• Buddhism SE consensual
    – Scott Rowe
    Oct 5, 2022 at 0:32
  • 3
    The general term for this class of beliefs is "idealism". Oct 5, 2022 at 1:55
  • 1
    I have long wondered why there are not more hard solipsists.
    – BillOnne
    Oct 5, 2022 at 4:12
  • 1
    "how then is it possible that we may share 'ideas'" - because (1) we have similar brains, (2) we perceive the same reality, and (3) we communicate our ideas to one another.
    – NotThatGuy
    Oct 5, 2022 at 11:42

4 Answers 4


"It is said (Hegel?) that mind has the property that (a) it is inside something, and (b) its contents are personal and private. (Of course, there are other properties)."

I think this is quite a confused set of statements. First of all, the description 'inside something' is vague, and it's also suggestive of the idea that the mind is contained in or bounded by a physical space.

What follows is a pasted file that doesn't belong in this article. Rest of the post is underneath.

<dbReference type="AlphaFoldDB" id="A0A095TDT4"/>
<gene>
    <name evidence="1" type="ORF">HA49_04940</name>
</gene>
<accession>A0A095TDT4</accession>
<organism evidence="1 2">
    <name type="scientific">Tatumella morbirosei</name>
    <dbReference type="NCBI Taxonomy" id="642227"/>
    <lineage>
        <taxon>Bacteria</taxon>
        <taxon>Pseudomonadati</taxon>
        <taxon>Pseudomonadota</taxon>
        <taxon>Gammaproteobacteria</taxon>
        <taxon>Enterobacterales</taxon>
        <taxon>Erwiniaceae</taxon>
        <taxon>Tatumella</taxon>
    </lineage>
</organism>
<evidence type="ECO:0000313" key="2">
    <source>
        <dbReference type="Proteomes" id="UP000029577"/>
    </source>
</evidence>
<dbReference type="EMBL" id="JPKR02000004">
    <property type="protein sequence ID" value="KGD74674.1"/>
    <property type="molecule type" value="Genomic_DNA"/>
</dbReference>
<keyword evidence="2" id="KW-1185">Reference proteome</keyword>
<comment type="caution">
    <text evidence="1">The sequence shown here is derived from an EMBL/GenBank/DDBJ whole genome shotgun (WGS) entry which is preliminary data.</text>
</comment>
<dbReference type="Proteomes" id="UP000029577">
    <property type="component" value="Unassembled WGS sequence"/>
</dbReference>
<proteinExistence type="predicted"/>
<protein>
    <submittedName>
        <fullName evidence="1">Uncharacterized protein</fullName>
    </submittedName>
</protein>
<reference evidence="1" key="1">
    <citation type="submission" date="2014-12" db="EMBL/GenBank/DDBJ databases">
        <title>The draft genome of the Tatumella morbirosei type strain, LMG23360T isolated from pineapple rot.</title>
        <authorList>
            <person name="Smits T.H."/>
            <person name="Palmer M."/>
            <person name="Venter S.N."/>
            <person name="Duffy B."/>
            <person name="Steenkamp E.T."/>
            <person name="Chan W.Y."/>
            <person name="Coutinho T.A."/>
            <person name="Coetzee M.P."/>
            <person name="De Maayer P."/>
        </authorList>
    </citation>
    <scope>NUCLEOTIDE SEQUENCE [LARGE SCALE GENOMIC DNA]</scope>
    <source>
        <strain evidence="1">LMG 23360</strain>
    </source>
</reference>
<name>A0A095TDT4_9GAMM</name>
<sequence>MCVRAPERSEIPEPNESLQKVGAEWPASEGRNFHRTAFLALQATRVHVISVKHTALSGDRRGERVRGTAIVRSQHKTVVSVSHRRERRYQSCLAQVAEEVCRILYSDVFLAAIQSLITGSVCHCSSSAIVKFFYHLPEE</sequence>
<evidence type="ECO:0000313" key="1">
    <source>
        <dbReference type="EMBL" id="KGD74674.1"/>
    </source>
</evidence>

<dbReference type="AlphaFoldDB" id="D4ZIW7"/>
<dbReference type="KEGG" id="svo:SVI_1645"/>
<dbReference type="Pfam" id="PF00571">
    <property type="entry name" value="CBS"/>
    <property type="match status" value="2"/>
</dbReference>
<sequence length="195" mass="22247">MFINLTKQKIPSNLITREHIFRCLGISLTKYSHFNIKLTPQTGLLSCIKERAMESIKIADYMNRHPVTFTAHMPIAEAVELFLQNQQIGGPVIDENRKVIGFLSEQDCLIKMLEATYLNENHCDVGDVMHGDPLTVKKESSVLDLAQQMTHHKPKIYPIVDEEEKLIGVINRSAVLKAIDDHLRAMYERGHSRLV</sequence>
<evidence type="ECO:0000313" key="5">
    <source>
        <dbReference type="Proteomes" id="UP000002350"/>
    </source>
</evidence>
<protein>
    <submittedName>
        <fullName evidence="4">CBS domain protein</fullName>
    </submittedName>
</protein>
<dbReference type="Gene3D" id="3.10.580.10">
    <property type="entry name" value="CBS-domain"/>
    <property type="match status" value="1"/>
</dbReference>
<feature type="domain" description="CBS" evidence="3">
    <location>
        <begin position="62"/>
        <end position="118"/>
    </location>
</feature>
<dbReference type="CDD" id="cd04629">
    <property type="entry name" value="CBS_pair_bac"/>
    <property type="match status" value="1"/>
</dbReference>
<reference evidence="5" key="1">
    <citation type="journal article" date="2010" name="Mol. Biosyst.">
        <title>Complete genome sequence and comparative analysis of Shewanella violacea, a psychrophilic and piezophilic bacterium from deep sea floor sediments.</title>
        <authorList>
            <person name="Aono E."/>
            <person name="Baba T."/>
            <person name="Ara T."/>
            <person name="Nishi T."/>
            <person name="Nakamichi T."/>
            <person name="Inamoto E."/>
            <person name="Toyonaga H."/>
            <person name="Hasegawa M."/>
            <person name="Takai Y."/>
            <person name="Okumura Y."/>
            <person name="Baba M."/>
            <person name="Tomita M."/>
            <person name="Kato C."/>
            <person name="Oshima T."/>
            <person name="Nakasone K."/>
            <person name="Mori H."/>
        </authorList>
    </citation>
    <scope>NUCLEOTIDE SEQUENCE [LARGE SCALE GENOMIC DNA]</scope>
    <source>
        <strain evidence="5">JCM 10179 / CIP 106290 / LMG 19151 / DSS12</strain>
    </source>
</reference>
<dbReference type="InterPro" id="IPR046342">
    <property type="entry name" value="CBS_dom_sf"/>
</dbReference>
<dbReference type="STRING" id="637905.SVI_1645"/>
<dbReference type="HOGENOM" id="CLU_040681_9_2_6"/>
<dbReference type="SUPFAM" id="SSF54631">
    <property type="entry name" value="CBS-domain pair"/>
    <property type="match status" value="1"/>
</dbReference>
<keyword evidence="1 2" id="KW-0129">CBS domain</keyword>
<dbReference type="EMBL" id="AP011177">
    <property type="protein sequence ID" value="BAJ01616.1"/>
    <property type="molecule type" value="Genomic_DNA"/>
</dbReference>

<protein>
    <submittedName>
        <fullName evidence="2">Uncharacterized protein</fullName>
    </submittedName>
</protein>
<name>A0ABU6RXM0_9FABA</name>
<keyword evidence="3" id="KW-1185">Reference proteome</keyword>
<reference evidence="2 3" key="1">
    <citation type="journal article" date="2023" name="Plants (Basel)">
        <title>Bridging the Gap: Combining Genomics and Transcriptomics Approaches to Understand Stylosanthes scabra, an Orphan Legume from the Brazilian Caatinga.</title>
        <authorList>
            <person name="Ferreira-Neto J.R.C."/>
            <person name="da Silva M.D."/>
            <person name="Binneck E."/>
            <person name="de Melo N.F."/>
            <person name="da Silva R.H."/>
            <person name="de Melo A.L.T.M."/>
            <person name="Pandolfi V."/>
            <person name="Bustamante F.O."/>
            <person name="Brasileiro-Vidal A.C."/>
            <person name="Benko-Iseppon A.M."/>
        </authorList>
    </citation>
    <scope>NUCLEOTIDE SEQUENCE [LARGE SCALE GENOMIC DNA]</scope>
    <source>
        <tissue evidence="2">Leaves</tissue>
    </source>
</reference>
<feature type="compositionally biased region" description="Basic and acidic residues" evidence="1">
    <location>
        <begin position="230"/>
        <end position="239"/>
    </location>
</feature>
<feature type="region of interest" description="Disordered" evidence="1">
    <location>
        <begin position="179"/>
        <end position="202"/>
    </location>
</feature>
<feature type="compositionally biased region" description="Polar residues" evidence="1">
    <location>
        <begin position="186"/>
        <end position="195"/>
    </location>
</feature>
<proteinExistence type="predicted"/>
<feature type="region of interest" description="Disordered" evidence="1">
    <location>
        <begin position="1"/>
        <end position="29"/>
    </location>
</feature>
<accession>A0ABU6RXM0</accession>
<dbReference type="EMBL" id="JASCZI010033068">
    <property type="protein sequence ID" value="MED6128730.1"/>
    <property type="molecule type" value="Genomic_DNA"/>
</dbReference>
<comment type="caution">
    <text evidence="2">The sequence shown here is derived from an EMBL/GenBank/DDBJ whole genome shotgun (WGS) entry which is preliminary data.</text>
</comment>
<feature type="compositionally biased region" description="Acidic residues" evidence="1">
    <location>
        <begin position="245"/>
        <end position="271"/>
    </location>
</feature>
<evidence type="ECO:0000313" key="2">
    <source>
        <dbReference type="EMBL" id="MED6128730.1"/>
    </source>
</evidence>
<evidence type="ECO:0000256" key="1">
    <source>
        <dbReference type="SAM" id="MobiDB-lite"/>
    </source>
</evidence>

Regarding whether mind contents are 'personal and private', I don't think that idealist philosophers would agree. Hegel believed that our minds have been shaped by the thoughts of other people through the language we speak, the traditions and mores of our society, and the cultural and religious institutions of which we are a part. That is the origin of his famous expression of the 'zeitgeist'.

As to whether objects are ideas - try reading the first paragraph of Schopenhauer's World as Will and Idea. (Of course, then there's the entire book, which is a canonical statement of German idealism, but the first paragraph lays out the gist in some important ways.)

There is a lot of support for the understanding that 'consciousness builds reality' amongst some in neuroscience, physics, and evolutionary biology. In fact if you really think it through, it's an unavoidable conclusion - this is what the fantastically elaborated hominid forebrain does. The implications are interesting, not least because they challenge the assumed scientific realism of the mainstream consensus.